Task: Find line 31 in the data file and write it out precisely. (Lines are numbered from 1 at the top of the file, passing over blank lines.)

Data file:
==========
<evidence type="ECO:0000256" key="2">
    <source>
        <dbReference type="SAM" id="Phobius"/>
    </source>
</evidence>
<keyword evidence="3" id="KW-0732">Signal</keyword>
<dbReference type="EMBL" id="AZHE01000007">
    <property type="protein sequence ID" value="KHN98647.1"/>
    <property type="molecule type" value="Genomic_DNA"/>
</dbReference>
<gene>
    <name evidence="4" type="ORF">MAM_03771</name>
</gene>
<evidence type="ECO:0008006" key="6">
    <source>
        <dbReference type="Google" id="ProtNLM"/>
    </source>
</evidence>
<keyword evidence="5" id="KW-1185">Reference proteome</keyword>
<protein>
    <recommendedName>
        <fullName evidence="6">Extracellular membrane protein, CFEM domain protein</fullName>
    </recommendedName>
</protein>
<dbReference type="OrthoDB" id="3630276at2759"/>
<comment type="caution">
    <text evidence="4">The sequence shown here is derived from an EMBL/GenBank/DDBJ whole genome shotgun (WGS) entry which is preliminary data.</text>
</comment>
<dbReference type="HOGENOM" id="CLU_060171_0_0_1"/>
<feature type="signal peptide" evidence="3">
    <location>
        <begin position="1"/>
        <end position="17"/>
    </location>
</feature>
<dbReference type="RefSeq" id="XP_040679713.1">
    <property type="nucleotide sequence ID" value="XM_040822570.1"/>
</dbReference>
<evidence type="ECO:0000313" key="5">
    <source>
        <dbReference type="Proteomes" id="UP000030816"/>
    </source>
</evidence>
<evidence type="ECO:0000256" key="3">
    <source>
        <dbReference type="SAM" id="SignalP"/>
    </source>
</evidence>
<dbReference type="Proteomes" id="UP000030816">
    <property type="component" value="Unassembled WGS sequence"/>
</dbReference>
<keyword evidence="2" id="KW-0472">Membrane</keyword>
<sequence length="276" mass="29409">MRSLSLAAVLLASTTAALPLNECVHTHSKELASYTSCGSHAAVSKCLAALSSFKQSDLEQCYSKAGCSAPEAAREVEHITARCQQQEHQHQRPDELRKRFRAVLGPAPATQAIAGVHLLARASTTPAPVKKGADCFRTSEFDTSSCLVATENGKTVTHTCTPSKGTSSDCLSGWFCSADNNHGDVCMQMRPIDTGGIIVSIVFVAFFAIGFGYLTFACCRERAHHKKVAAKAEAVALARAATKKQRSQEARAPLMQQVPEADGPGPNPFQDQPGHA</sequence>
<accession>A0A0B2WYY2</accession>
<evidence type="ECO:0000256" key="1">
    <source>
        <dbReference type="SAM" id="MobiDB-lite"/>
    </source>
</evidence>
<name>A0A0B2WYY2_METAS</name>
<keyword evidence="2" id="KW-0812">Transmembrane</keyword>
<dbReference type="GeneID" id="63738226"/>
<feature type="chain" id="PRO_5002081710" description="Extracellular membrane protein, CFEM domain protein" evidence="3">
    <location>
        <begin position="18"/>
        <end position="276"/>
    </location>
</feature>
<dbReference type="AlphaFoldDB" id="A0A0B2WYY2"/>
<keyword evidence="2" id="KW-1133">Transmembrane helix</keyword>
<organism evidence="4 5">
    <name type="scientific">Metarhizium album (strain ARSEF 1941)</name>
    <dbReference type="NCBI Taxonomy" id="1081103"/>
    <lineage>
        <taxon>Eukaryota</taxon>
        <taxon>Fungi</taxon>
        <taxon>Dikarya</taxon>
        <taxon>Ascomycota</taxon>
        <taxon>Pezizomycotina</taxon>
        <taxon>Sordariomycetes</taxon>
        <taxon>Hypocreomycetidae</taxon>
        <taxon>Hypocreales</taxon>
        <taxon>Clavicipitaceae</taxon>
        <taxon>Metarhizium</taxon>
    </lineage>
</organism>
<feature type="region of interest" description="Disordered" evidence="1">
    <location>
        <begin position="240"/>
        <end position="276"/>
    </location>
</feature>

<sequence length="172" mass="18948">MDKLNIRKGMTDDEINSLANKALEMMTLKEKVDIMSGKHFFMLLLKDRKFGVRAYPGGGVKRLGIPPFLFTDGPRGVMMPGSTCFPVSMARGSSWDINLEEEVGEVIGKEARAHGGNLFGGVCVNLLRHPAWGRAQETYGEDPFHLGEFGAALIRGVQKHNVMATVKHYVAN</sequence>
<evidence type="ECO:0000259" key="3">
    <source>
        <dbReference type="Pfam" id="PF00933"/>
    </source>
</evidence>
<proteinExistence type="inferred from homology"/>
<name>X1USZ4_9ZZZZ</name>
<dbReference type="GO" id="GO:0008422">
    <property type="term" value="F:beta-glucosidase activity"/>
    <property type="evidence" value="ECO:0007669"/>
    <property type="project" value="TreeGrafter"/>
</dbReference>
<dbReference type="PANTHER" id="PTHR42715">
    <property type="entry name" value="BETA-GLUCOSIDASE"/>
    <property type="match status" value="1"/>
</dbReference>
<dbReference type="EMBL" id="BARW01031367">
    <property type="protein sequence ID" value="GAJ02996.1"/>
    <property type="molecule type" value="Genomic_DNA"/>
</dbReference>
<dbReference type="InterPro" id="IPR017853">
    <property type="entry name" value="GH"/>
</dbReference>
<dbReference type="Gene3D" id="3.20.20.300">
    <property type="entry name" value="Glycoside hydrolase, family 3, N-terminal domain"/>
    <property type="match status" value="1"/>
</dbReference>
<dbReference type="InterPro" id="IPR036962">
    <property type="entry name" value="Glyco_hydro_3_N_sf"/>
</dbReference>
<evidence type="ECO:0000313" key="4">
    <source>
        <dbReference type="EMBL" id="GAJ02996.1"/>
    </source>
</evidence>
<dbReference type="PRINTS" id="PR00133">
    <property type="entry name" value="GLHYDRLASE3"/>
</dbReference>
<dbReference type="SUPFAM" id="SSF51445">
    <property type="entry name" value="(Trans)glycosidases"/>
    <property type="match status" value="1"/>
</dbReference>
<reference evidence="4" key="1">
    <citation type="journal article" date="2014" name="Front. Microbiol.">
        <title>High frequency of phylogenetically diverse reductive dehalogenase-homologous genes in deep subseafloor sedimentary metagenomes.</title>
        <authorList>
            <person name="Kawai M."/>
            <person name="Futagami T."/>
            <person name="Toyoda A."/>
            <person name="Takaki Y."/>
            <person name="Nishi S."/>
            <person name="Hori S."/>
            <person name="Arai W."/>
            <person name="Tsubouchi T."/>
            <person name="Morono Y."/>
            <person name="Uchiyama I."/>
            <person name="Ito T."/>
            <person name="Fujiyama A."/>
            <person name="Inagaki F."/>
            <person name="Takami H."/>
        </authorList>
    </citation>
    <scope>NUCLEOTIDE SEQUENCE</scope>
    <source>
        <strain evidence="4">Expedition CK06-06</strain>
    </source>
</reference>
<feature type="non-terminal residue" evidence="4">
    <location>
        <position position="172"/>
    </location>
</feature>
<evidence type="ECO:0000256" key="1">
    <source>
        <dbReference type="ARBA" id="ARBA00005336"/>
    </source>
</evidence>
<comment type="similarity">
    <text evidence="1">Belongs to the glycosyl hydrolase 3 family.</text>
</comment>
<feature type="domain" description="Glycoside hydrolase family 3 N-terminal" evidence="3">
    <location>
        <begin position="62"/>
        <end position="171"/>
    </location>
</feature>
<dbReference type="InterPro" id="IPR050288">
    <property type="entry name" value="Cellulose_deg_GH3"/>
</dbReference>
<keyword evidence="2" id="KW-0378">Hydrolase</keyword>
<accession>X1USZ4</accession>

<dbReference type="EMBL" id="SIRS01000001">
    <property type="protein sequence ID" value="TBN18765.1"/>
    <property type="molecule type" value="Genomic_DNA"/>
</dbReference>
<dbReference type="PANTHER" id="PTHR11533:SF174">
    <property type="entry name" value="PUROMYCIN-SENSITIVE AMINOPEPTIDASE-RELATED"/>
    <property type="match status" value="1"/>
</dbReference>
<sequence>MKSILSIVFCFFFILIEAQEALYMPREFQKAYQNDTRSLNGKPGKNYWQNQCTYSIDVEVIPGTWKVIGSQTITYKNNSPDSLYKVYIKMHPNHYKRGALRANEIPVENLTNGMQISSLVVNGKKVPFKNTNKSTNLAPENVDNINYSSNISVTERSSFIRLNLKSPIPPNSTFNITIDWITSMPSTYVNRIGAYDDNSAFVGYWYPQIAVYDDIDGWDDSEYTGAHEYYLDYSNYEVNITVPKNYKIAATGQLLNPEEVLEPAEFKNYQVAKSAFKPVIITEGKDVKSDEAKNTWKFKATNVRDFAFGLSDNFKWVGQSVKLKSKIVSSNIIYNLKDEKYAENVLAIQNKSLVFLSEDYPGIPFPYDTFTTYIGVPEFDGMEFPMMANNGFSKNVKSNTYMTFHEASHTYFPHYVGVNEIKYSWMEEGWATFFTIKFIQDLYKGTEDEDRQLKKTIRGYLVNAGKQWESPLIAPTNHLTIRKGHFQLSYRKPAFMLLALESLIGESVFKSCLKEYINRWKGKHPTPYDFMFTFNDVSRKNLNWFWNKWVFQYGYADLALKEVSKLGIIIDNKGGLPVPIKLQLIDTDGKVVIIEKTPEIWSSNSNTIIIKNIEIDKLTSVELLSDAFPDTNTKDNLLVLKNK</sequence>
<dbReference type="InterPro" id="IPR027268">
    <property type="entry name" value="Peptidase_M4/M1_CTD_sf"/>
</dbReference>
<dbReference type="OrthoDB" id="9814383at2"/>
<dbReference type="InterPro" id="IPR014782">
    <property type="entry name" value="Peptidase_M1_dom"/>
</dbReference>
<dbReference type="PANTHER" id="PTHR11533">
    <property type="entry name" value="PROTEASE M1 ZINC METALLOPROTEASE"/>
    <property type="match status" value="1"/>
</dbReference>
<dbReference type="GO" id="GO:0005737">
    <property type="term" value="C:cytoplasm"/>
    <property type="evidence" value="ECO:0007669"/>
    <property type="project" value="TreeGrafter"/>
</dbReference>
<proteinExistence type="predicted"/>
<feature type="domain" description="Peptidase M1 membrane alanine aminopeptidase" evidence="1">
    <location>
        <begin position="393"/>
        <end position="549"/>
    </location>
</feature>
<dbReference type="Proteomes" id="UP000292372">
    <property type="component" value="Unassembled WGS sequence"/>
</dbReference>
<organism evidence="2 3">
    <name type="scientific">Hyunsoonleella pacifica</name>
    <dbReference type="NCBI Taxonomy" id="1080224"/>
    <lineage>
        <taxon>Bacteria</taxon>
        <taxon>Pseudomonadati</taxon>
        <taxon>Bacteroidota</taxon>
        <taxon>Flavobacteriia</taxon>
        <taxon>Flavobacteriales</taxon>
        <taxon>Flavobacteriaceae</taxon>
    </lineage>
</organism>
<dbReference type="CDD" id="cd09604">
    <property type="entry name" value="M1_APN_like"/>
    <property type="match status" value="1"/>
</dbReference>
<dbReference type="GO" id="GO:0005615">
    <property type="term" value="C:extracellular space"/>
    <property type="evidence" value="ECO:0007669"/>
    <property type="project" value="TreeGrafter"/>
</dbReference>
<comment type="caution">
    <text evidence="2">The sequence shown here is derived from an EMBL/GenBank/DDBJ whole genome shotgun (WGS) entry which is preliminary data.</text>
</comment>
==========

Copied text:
    <location>